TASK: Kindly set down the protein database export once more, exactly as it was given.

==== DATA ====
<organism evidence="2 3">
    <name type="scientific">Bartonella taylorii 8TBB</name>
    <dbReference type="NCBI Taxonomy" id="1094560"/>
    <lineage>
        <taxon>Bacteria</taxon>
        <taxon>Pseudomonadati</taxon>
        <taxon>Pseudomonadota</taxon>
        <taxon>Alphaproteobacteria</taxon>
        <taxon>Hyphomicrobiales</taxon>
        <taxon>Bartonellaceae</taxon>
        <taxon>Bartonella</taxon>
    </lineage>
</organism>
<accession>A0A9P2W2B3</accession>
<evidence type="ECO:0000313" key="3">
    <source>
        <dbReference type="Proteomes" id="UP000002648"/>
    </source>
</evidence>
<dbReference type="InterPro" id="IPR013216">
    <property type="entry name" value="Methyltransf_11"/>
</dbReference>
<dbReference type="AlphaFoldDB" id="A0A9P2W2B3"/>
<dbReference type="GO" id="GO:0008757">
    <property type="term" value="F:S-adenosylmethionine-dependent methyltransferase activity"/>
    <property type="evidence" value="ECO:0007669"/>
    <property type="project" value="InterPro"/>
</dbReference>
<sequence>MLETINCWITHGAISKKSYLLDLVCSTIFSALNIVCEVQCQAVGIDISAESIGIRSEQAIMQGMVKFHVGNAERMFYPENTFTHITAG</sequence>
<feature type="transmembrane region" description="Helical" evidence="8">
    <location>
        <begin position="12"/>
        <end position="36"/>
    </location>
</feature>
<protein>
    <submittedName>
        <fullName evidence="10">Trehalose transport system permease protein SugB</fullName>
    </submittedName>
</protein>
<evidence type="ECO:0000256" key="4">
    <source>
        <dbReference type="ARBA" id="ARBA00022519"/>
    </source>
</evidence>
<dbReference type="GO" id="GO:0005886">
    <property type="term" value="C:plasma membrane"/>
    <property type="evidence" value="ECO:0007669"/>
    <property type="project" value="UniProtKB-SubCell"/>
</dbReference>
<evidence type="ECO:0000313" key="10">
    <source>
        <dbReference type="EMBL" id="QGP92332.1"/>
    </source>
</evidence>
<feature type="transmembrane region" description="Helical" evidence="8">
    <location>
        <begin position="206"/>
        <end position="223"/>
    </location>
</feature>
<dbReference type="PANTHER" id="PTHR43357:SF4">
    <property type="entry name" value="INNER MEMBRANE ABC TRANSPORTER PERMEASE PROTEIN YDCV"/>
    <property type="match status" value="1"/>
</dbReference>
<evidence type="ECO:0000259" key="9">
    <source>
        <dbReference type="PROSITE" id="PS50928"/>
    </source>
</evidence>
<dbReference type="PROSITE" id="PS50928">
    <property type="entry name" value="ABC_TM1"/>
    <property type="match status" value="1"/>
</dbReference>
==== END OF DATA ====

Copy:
<organism evidence="2 3">
    <name type="scientific">Bartonella taylorii 8TBB</name>
    <dbReference type="NCBI Taxonomy" id="1094560"/>
    <lineage>
        <taxon>Bacteria</taxon>
        <taxon>Pseudomonadati</taxon>
        <taxon>Pseudomonadota</taxon>
        <taxon>Alphaproteobacteria</taxon>
        <taxon>Hyphomicrobiales</taxon>
        <taxon>Bartonellaceae</taxon>
        <taxon>Bartonella</taxon>
    </lineage>
</organism>
<accession>A0A9P2W2B3</accession>
<evidence type="ECO:0000313" key="3">
    <source>
        <dbReference type="Proteomes" id="UP000002648"/>
    </source>
</evidence>
<dbReference type="InterPro" id="IPR013216">
    <property type="entry name" value="Methyltransf_11"/>
</dbReference>
<dbReference type="AlphaFoldDB" id="A0A9P2W2B3"/>
<dbReference type="GO" id="GO:0008757">
    <property type="term" value="F:S-adenosylmethionine-dependent methyltransferase activity"/>
    <property type="evidence" value="ECO:0007669"/>
    <property type="project" value="InterPro"/>
</dbReference>
<sequence>MLETINCWITHGAISKKSYLLDLVCSTIFSALNIVCEVQCQAVGIDISAESIGIRSEQAIMQGMVKFHVGNAERMFYPENTFTHITAG</sequence>
<feature type="transmembrane region" description="Helical" evidence="8">
    <location>
        <begin position="12"/>
        <end position="36"/>
    </location>
</feature>
<protein>
    <submittedName>
        <fullName evidence="10">Trehalose transport system permease protein SugB</fullName>
    </submittedName>
</protein>
<evidence type="ECO:0000256" key="4">
    <source>
        <dbReference type="ARBA" id="ARBA00022519"/>
    </source>
</evidence>
<dbReference type="GO" id="GO:0005886">
    <property type="term" value="C:plasma membrane"/>
    <property type="evidence" value="ECO:0007669"/>
    <property type="project" value="UniProtKB-SubCell"/>
</dbReference>
<evidence type="ECO:0000313" key="10">
    <source>
        <dbReference type="EMBL" id="QGP92332.1"/>
    </source>
</evidence>
<feature type="transmembrane region" description="Helical" evidence="8">
    <location>
        <begin position="206"/>
        <end position="223"/>
    </location>
</feature>
<dbReference type="PANTHER" id="PTHR43357:SF4">
    <property type="entry name" value="INNER MEMBRANE ABC TRANSPORTER PERMEASE PROTEIN YDCV"/>
    <property type="match status" value="1"/>
</dbReference>
<evidence type="ECO:0000259" key="9">
    <source>
        <dbReference type="PROSITE" id="PS50928"/>
    </source>
</evidence>
<dbReference type="PROSITE" id="PS50928">
    <property type="entry name" value="ABC_TM1"/>
    <property type="match status" value="1"/>
</dbReference>